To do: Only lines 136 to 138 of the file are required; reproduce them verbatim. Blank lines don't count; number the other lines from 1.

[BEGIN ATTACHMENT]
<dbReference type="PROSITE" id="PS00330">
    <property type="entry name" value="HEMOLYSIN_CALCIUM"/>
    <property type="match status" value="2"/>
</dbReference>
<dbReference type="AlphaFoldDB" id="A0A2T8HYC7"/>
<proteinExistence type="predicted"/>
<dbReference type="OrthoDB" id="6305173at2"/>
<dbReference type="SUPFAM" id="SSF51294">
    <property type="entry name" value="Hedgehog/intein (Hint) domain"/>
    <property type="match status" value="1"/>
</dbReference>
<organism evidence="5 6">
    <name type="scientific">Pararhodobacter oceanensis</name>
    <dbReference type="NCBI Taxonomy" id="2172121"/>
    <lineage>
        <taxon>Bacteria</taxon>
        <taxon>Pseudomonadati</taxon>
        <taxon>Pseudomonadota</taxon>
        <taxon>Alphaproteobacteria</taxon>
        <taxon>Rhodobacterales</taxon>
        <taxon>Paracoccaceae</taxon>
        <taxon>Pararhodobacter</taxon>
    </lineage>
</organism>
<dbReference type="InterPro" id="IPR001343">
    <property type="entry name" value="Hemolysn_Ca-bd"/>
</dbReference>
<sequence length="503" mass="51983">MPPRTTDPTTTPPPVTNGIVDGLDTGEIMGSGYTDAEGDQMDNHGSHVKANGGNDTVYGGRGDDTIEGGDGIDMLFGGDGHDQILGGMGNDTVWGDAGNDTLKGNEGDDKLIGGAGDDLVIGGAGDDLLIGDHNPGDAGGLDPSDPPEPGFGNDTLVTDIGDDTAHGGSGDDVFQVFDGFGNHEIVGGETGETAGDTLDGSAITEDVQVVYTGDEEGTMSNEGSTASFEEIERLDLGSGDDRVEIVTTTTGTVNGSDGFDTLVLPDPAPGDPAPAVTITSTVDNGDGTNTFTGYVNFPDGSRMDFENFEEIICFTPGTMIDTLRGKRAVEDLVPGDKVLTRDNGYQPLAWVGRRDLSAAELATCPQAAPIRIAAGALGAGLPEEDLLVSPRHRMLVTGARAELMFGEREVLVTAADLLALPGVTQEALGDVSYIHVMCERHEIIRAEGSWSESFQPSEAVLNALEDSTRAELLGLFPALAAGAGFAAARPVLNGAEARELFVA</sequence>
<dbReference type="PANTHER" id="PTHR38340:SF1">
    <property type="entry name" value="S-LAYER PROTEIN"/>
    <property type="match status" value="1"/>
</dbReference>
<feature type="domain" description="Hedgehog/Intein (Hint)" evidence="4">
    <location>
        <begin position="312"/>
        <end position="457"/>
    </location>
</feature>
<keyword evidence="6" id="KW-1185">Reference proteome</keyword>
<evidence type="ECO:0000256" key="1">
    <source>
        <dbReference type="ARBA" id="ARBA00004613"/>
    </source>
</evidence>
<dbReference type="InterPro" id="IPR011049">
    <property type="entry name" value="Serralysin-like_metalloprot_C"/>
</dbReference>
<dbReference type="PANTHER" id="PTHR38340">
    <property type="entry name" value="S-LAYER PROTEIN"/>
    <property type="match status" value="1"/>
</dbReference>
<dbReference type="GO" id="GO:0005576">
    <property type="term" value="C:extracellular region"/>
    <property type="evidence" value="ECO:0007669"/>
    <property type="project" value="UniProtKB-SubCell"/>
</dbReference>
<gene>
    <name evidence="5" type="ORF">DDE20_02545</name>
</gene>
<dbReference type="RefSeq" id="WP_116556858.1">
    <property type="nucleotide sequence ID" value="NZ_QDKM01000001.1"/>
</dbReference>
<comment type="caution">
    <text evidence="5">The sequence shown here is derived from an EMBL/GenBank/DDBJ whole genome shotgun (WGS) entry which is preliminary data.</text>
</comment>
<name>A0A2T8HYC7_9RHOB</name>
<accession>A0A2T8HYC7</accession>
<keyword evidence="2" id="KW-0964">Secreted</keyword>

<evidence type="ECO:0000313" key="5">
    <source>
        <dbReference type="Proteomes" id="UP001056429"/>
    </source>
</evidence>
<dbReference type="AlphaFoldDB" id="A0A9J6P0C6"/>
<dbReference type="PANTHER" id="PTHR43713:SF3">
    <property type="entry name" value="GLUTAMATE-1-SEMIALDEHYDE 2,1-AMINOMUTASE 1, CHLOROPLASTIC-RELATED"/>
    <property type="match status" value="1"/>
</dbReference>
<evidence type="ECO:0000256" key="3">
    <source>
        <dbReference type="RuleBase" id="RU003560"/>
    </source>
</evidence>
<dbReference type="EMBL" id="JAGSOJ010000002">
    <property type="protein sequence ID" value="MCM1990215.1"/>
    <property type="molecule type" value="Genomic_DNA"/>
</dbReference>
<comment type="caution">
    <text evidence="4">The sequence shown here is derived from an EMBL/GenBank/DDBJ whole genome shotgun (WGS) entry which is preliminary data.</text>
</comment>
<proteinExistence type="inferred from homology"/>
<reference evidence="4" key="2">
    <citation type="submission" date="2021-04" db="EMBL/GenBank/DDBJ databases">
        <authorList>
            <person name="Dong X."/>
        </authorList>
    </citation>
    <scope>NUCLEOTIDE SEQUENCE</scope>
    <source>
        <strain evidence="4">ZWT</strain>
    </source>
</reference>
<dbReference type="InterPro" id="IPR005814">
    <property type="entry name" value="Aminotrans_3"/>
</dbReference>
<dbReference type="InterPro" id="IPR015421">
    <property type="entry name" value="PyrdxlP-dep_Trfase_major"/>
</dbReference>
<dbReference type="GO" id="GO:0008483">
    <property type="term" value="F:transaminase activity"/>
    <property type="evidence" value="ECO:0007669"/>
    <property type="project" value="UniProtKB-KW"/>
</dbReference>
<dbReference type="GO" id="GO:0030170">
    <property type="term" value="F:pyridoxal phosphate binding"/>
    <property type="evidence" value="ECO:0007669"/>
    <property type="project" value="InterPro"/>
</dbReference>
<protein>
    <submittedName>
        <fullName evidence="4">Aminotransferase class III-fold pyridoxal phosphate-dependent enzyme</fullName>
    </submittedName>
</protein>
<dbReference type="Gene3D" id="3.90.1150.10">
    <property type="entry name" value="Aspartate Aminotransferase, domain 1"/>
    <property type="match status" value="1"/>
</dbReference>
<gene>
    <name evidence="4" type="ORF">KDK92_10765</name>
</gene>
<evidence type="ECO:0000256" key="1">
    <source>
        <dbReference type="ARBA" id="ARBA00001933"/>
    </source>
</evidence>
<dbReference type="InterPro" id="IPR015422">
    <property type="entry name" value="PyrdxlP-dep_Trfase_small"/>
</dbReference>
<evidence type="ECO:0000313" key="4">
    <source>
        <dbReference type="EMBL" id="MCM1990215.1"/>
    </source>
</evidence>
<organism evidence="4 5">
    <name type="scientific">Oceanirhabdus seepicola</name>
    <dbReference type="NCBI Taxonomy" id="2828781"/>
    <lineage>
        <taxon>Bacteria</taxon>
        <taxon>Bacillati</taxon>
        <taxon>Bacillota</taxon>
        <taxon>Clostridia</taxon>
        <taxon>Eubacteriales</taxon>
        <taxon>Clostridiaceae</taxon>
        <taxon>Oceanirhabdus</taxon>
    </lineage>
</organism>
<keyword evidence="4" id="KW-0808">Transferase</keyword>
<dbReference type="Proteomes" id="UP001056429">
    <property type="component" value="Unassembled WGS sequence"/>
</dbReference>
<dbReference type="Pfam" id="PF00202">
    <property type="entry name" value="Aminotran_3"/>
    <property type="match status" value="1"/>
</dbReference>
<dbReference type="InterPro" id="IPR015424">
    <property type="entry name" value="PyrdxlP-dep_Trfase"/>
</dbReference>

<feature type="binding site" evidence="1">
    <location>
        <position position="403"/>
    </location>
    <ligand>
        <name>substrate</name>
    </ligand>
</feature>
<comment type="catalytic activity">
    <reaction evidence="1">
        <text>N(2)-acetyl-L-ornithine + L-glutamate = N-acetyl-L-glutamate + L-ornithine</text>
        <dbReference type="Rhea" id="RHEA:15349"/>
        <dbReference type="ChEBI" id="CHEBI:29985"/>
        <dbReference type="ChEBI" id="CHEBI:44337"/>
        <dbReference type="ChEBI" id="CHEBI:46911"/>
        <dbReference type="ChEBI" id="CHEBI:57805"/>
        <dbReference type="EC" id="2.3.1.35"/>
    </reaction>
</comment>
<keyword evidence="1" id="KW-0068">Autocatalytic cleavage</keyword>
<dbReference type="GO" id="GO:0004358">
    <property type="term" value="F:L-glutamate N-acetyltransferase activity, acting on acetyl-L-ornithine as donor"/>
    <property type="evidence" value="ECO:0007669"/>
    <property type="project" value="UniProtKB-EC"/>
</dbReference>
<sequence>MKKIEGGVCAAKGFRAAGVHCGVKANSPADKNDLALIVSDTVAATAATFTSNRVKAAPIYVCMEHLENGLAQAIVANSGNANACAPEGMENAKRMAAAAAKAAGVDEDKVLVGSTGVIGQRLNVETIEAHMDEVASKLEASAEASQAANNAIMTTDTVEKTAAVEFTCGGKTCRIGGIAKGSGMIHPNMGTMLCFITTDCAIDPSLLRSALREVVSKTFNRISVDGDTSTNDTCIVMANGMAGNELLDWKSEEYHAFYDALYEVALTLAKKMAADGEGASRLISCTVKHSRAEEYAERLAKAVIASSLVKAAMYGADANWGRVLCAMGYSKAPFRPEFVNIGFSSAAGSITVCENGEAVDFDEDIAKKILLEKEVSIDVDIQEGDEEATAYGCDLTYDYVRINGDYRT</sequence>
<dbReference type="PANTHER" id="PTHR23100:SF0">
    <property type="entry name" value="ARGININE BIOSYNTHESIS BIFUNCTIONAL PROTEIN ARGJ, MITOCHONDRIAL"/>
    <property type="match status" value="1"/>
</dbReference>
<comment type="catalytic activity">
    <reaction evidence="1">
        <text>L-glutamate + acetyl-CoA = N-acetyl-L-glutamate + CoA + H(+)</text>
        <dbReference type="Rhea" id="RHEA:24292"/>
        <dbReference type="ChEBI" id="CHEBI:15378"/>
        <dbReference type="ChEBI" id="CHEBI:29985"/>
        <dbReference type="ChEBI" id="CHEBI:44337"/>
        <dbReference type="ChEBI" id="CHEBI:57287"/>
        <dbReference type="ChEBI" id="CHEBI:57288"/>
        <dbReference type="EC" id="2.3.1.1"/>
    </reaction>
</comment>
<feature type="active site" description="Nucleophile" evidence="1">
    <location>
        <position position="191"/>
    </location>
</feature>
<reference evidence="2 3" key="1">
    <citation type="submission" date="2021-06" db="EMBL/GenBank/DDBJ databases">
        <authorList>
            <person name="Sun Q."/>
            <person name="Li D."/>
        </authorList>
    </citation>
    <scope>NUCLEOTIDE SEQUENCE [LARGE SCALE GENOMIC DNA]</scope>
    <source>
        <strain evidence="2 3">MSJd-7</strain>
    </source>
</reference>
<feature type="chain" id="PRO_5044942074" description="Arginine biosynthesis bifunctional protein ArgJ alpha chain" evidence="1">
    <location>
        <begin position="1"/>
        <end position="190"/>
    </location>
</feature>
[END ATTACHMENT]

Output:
<dbReference type="InterPro" id="IPR015422">
    <property type="entry name" value="PyrdxlP-dep_Trfase_small"/>
</dbReference>